Last week I had the privilege of listening to General Wesley K Clark speak at the Banville Forum, a speaker series presented by the Elliot School of International Affairs at George Washington University. General Clark is a former NATO Supreme Commander for the European theatre, a distinguish US commander, a former Democratic Presidential candidate, a former CNN analyst, an investment banker, and a current strategic consultant.
The essence of Mr. Clark’s speech revolved around finding a new sense of national strategy, the same type of sense which propelled the United States to the forefront of world power and wealth from the late 1800s and into today. The starting question of the speech was “how do we fit this [the current American security dilemmas] into American history?”
Mr. Clark sketched a brief picture of American military history, beginning with the end of WWII and touching on every conflict to the end of the Cold War, including Korea and the Chinese counter-attack, to sputnik, Vietnam, and the American policy of containment of the Soviet Union. He did note that
“Our national security strategy of total engagement was validated”
when he referred to the collapse of the Soviet Union.
His point rested on the idea that Americans all shared the single sense of necessity in defeating the Soviet Union, or if it was not universal, the overwhelming majority of American shared the sentiment. It gave our sense of strategy validation, direction, and most importantly, will, to see it through the finish. The collective strategy was rewarded by a victory – the United States surviving as the sole legitimate super power in the world.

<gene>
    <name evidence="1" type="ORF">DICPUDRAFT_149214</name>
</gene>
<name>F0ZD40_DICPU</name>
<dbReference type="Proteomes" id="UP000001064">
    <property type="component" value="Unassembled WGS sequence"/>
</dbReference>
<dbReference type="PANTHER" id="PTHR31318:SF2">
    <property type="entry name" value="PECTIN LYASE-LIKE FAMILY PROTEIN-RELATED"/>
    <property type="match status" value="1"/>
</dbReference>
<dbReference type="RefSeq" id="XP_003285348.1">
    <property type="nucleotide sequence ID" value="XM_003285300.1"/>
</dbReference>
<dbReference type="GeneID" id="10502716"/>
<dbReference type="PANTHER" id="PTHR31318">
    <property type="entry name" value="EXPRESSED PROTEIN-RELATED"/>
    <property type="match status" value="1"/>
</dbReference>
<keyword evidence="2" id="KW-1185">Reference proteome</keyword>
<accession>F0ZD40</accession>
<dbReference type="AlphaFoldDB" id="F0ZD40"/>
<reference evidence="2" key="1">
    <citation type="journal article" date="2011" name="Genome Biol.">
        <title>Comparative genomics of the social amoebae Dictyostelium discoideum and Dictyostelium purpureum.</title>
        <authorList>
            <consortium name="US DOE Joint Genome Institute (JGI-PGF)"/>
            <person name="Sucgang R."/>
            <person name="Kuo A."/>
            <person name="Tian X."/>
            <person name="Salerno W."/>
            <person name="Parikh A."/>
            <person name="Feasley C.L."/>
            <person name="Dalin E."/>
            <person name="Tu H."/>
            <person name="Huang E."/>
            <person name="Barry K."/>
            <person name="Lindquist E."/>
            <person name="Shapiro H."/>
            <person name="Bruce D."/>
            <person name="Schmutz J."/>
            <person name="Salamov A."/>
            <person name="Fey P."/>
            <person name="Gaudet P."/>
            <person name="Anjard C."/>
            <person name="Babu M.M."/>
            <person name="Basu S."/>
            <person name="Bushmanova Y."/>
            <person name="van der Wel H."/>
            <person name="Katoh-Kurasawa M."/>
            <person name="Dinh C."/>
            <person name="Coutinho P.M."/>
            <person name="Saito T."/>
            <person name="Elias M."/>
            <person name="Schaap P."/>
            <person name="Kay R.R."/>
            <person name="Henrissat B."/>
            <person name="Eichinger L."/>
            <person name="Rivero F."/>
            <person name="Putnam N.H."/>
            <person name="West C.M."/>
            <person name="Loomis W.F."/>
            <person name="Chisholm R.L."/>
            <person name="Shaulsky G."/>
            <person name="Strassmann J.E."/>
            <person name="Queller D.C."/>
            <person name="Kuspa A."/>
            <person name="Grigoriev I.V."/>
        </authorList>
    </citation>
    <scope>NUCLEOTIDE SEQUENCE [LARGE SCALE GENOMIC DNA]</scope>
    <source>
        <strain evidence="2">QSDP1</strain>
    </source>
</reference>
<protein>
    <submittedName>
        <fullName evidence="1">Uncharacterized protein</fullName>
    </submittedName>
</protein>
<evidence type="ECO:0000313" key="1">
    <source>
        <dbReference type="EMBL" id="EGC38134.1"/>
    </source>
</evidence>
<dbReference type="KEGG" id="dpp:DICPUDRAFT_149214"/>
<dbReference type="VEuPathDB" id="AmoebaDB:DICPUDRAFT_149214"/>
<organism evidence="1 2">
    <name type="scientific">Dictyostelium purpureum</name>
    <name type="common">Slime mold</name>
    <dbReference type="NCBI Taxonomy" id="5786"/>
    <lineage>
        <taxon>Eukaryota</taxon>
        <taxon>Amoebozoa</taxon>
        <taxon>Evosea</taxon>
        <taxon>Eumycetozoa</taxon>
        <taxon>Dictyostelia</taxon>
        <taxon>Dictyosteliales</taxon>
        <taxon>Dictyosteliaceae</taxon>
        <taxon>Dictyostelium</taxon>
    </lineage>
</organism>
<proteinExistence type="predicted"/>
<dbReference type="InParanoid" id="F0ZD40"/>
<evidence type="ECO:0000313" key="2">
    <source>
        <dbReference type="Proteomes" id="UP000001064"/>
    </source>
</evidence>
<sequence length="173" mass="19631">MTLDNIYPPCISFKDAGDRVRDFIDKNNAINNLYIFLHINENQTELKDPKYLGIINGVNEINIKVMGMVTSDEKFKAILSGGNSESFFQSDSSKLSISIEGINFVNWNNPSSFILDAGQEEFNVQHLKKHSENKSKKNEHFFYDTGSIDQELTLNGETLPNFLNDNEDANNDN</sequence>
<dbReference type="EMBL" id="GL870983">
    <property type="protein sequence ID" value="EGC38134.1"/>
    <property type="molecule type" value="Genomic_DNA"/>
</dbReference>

Mr. Clark continued on, saying
“We were the leaders in the research and development sectors, we had to have it for our military-industrial complex.”
He was indeed referring to the military-industrial complex President Truman warned of, but he was also referring to the complex as the driving force for American greatness in the post-WWII era. If it was an important invention, the Americans had done it, in essence. An important note was the existence of DARPA – the defense advanced research projects administration, which invested in the technology giants of today, such as Bell Labs, and eventually created the technology we use everyday – cell phone, laptops, cable televisions – they spawned from DARPA investment projects.
While his overview of American military history made for interesting listening, he true purpose in explaining the American sense of strategy lay in more current events.
“Without a national strategy that we could adhere to as a people, we politicked our way into a war we shouldn’t have.”
He presents to us now, the year 2010: a dangerous global security situation, 6.5% of GDP (not the national budget, but total American GDP) is devoted to defense spending, and that spending is constrained by a 3.2 trillion dollar deficit. Middle class incomes haven’t grown in terms of real wages in 30 years, but the top .5% are increasingly wealthy and influential. How did we [as asked by Mr. Clark] succeed so immensely beyond our wildest expectations, but become a debtor nation fighting two wars?
Mr. Clark’s answer – we have no national security strategy; or at least not like we used to.